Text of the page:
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  1. FAQ 319: What is eScript?
  2. FAQ 320: Language integration phase 1: How do I compile and build programs?
  3. FAQ 321: How do I load source files edited outside Eclipse?
  4. FAQ 322: How do I run an external builder on my source files?
  5. FAQ 323: How do I implement a compiler that runs inside Eclipse?
  6. FAQ 324: How do I react to changes in source files?
  7. FAQ 325: How do I implement an Eclipse builder?
  8. FAQ 326: Where are project build specifications stored?
  9. FAQ 327: How do I add a builder to a given project?
  10. FAQ 328: How do I implement an incremental project builder?
  11. FAQ 329: How do I handle setup problems for a given builder?
  12. FAQ 330: How do I make my compiler incremental?
  13. FAQ 331: Language integration phase 2: How do I implement a DOM?
  14. FAQ 332: How do I implement a DOM for my language?
  15. FAQ 333: How can I ensure that my model is scalable?
  16. FAQ 334: Language integration phase 3: How do I edit programs?
  17. FAQ 335: How do I write an editor for my own language?
  18. FAQ 336: How do I add Content Assist to my language editor?
  19. FAQ 337: How do I add hover support to my text editor?
  20. FAQ 338: How do I create problem markers for my compiler?
  21. FAQ 339: How do I implement Quick Fixes for my own language?
  22. FAQ 340: How do I support refactoring for my own language?
  23. FAQ 341: How do I create an Outline view for my own language editor?
  24. FAQ 342: Language integration phase 4: What are the finishing touches?
  25. FAQ 343: What wizards do I define for my own language?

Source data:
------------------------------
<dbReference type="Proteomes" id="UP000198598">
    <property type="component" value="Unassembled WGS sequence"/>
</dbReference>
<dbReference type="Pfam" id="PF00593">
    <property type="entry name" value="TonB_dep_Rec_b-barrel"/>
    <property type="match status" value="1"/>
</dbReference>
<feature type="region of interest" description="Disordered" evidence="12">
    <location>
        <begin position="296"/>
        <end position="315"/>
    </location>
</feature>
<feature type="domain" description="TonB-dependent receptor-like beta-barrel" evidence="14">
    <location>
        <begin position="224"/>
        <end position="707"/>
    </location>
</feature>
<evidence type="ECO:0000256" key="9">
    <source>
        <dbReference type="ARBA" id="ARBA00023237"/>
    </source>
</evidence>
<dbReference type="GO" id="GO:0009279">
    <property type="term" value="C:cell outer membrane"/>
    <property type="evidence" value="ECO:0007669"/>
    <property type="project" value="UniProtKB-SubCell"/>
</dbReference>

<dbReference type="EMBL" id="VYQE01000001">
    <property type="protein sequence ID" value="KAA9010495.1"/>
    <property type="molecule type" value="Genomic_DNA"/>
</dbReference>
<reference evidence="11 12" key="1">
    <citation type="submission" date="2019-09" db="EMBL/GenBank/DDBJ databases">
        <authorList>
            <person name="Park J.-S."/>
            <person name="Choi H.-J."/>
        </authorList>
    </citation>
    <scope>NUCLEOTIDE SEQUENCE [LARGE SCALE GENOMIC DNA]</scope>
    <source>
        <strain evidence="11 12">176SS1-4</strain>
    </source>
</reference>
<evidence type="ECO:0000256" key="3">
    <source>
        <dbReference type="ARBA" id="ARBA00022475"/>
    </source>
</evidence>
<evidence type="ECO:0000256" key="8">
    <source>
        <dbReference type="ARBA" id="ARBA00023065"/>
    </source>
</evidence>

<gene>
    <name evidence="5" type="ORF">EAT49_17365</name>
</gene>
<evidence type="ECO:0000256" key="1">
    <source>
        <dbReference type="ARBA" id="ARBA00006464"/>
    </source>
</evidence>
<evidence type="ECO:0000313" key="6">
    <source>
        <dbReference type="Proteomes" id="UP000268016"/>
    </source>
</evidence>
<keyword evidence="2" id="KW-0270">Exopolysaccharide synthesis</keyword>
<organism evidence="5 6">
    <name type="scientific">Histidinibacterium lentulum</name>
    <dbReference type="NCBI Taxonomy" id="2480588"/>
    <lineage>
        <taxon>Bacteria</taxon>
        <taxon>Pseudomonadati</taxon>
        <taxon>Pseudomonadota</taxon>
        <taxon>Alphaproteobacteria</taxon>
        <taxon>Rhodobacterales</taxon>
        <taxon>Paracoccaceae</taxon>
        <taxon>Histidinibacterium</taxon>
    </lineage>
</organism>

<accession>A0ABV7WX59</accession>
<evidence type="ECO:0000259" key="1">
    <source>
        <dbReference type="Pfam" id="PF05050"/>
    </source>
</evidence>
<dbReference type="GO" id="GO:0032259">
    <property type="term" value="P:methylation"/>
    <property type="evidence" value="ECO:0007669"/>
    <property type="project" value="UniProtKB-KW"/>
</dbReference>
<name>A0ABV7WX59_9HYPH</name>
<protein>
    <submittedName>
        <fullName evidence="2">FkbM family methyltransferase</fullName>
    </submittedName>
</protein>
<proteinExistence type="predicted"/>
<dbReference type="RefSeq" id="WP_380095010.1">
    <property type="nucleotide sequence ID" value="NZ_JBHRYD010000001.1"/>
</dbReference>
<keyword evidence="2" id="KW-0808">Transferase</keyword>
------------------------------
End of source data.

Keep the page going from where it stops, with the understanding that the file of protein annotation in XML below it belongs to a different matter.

26. FAQ 344: When does my language need its own nature?
  27. FAQ 345: When does my language need its own perspective?
  28. FAQ 346: How do I add documentation and help for my own language?
  29. FAQ 347: How do I support source-level debugging for my own language?
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This chapter is from the book

This chapter is from the book

FAQ 341: How do I create an Outline view for my own language editor?

The Outline view is not generated by the editor framework. In fact, this view is offered by the org.eclipse.ui.views plug-in. When the user changes editors, your editor will be asked to provide an IContentOutlinePage adapter for an Outline view. This is how you could implement your outline viewer:

public Object getAdapter(Class required) {
   if (IContentOutlinePage.class.equals(required)) {
      if (myOutlinePage == null) {
         myOutlinePage = new CoolLanguageContentOutlinePage(
                        getDocumentProvider(), this);
         myOutlinePage.setInput(getEditorInput());
      }
      return myOutlinePage;
   }
   return super.getAdapter(required);
}

Most programming languages are inherently hierarchical. Therefore, to show the content outline of a certain program file, most editors deploy a tree. If you think that a tree is the most appropriate way to show the outline of your programs, you should consider subclassing from class ContentOutlinePage in the org.eclipse.ui.views.contentoutline package. This class already sets you up with a TreeViewer, and all you need to provide are a content provider, a label provider, and the input:

public void createControl(Composite parent) {
   super.createControl(parent);
   TreeViewer viewer= getTreeViewer();
   viewer.setContentProvider(new MyContentProvider());
   viewer.setLabelProvider(new MyLabelProvider());
   viewer.addSelectionChangedListener(this);
   viewer.setInput(myInput);
}

You will want to update the selection in your Outline view when the cursor is moved in the editor. Similarly, if the structure of the program changed—code added or removed—the outline has to be updated. This is typically performed with a JFace text model reconciler.

When the user selects a node in the Outline view, the editor should change selection to the selected element and make it visible.

Note

FAQ 273 How do I use a model reconciler?
FAQ 342 Language integration phase 4: What are the finishing touches?

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